At face value, it looks like Rosin is just another woman "jumping the shark" for her 15 minutes of fame. In the documentary, Rosin, a spiritual healer, and her partner, Maika Suneagle, tell documentary host Katie Piper about their plans to have a dolphin-assisted water birth, despite possible risks associated with birthing in the ocean among all forms of marine life. The women live in Hawaii and run a healing retreat on the Big Island, making this "dolphin midwife" birth plan feasible.
The couple also says that, out of this transformative birth experience, their baby will be born able to speak "dolphin."
As seen above, Rosin already had a 38-week blessing ritual, where she and her big, pregnant belly swam alongside dolphins in preparation for her upcoming ocean water birth. As beautiful as this scene is, it may not surprise you to hear that not everyone is on board with this unconventional water birth plan. What is surprising is that this isn't the first time a woman has tried to give birth with dolphins in the ocean.
Back in 2013, Heather Barrington hatched the same water birthing plan in Hawaii with the help of her husband and The Sirius Institute. Christie Wilcox, writing for Discover magazine, called dolphin-assisted birth "possibly the worst idea, ever," pointing out that smart, playful dolphins are also aggressive and known to beat and kill small porpoises and baby sharks for fun. In Rosin's case, the Internet peanut gallery is quick to point out the error of her ways, calling her "crazy" and an "attention seeker" and "mentally ill."
As harsh as these Internet comments are, perhaps the biggest enemy of Rosin's jaw-dropping birth plan is the media. That's right — when a strange story like this surfaces, you're likely to see it pop up all over your Facebook feed within a matter of days. This dolphin-loving mom is the target of the current media firestorm focused on extreme birthing practices outside of the hospital, but it's not fair to peg it all on her. All we know is what we've been told — and what we'll see compiled in a few clips in a documentary. There's no way to know for sure what type of research this mother has done or what safety measures she has taken for her upcoming birth plan without knowing her personally.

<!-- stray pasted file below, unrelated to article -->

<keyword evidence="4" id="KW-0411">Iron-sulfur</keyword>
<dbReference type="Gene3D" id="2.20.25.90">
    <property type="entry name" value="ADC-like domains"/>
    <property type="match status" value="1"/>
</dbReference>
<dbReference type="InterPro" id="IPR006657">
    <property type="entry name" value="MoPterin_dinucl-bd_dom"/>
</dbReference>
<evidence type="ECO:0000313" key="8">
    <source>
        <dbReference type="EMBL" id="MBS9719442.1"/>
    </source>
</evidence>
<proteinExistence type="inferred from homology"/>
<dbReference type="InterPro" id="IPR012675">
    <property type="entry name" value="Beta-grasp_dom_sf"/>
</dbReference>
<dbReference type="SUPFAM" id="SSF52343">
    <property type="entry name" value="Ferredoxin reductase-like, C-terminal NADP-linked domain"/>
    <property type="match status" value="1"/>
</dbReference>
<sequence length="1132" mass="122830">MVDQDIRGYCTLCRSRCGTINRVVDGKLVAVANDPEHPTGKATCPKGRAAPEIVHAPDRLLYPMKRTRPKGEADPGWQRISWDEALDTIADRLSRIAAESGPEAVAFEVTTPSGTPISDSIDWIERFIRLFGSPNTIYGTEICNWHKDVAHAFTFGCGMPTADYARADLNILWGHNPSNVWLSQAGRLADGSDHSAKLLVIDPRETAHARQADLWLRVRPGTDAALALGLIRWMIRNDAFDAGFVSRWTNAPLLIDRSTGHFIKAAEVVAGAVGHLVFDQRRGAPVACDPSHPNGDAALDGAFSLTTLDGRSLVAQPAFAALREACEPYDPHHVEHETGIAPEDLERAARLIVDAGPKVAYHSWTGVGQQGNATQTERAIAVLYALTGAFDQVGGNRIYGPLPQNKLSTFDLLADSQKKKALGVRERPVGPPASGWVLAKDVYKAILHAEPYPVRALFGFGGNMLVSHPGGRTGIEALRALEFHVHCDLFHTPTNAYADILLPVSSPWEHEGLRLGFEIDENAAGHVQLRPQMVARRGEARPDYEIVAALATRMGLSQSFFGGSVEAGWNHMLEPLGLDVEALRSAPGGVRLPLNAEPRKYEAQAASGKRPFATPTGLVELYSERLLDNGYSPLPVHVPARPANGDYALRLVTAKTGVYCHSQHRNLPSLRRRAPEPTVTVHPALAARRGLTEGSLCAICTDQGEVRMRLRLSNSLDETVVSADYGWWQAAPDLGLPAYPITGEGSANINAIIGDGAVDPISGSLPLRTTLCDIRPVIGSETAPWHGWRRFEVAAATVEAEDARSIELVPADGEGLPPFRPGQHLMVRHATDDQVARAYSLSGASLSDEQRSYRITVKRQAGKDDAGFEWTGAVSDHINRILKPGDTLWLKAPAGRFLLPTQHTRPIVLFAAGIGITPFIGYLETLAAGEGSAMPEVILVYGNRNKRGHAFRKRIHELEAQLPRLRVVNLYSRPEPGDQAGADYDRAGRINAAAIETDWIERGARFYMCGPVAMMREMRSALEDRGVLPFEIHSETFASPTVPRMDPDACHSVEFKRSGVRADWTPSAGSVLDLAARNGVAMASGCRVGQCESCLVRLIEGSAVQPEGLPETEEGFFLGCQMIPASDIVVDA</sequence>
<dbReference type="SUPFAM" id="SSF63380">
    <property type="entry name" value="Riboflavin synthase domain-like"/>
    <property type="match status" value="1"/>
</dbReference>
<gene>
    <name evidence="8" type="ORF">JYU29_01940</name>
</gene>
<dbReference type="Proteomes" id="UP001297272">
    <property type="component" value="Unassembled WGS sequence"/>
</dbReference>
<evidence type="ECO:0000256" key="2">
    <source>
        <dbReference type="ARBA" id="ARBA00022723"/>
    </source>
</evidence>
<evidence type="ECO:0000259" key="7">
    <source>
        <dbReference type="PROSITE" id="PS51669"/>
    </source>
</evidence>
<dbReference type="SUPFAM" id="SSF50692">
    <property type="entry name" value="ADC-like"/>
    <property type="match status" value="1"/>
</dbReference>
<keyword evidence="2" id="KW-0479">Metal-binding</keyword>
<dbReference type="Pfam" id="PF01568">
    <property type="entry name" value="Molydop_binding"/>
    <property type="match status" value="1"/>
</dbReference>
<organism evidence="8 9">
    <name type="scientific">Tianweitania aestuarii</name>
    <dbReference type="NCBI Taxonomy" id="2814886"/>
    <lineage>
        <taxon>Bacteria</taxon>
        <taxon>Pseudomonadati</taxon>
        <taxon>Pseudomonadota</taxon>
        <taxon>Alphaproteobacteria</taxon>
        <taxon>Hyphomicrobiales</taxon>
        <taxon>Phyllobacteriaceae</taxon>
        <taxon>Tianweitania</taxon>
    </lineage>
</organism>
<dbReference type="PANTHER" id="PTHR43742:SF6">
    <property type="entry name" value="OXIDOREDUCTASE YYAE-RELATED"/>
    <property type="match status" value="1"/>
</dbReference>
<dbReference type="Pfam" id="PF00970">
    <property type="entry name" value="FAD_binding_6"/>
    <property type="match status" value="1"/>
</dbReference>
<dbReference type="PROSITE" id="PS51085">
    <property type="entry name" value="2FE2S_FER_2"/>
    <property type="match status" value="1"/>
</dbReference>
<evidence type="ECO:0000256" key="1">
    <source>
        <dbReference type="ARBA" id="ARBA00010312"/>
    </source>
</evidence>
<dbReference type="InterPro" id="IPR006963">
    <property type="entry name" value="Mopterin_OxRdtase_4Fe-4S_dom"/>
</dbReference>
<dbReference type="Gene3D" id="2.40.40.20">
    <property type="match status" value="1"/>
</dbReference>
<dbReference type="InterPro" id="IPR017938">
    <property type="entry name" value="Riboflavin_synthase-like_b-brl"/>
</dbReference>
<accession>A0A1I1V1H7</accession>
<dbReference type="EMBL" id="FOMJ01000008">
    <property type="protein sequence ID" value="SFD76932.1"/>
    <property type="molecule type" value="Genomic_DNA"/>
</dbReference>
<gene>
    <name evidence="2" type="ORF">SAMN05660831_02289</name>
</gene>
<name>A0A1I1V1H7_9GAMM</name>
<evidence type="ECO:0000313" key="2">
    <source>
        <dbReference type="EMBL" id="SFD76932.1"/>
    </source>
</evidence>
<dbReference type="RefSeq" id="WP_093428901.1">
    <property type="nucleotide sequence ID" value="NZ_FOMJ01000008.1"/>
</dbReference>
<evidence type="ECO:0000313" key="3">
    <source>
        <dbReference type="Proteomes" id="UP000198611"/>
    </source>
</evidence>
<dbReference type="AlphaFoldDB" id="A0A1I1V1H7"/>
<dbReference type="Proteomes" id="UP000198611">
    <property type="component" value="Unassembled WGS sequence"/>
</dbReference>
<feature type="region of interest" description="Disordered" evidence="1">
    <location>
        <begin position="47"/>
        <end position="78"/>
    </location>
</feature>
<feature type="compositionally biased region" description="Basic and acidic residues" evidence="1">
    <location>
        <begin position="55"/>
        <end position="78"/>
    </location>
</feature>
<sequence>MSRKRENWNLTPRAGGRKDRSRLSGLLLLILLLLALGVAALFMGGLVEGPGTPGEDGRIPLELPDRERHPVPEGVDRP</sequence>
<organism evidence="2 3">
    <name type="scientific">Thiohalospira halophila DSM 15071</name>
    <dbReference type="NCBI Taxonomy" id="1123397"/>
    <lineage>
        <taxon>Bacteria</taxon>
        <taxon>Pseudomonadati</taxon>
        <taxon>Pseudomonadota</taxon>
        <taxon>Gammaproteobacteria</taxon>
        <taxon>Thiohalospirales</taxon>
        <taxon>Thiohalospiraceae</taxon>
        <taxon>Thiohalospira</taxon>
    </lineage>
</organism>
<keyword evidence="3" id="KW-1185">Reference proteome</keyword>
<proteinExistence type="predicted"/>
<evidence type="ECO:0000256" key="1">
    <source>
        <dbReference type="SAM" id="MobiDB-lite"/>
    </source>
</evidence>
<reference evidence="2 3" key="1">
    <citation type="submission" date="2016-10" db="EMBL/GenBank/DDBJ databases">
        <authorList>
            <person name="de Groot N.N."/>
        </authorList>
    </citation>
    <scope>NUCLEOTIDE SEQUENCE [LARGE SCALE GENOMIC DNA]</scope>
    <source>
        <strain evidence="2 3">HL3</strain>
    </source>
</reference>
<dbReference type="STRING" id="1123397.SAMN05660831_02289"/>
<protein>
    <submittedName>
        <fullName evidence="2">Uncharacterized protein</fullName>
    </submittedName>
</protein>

When the media makes a big deal about a woman birthing outside of the hospital — whether she's swimming in the ocean or giving birth in a forest — it only serves to fan the flames of the Birth Wars even more. Moms who didn't choose "natural birth" are made to feel inadequate, and moms who opt for home birth are made to feel like freaks. Nobody wins.
A story like this that explores unorthodox birth opens up a trap almost any mother can fall into. Please don't do it.
The reality is that one woman's birth story really has nothing to do with another. How one woman chooses to give birth, with or without dolphins, is not a reflection (or a judgment) on your personal birth experience. It may be easy to poke fun at this mom's "wacky" birth idea splashed all over the news, but it really gives us a great opportunity to practice what we preach: If you don't want people critiquing how you gave birth, don't do it to someone else.
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